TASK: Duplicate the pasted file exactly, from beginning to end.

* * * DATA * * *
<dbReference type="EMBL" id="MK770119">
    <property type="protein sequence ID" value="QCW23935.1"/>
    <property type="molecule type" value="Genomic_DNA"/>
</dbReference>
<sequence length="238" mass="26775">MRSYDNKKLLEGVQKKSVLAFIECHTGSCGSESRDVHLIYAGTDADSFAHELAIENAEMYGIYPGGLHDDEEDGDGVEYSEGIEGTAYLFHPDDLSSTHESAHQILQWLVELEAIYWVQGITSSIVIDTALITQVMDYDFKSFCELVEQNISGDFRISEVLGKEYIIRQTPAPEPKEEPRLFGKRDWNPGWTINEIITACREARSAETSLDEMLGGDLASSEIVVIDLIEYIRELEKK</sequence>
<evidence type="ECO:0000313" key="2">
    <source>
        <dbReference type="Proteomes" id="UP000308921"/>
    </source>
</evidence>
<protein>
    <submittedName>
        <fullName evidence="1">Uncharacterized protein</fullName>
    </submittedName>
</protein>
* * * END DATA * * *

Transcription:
<dbReference type="EMBL" id="MK770119">
    <property type="protein sequence ID" value="QCW23935.1"/>
    <property type="molecule type" value="Genomic_DNA"/>
</dbReference>
<sequence length="238" mass="26775">MRSYDNKKLLEGVQKKSVLAFIECHTGSCGSESRDVHLIYAGTDADSFAHELAIENAEMYGIYPGGLHDDEEDGDGVEYSEGIEGTAYLFHPDDLSSTHESAHQILQWLVELEAIYWVQGITSSIVIDTALITQVMDYDFKSFCELVEQNISGDFRISEVLGKEYIIRQTPAPEPKEEPRLFGKRDWNPGWTINEIITACREARSAETSLDEMLGGDLASSEIVVIDLIEYIRELEKK</sequence>
<evidence type="ECO:0000313" key="2">
    <source>
        <dbReference type="Proteomes" id="UP000308921"/>
    </source>
</evidence>
<protein>
    <submittedName>
        <fullName evidence="1">Uncharacterized protein</fullName>
    </submittedName>
</protein>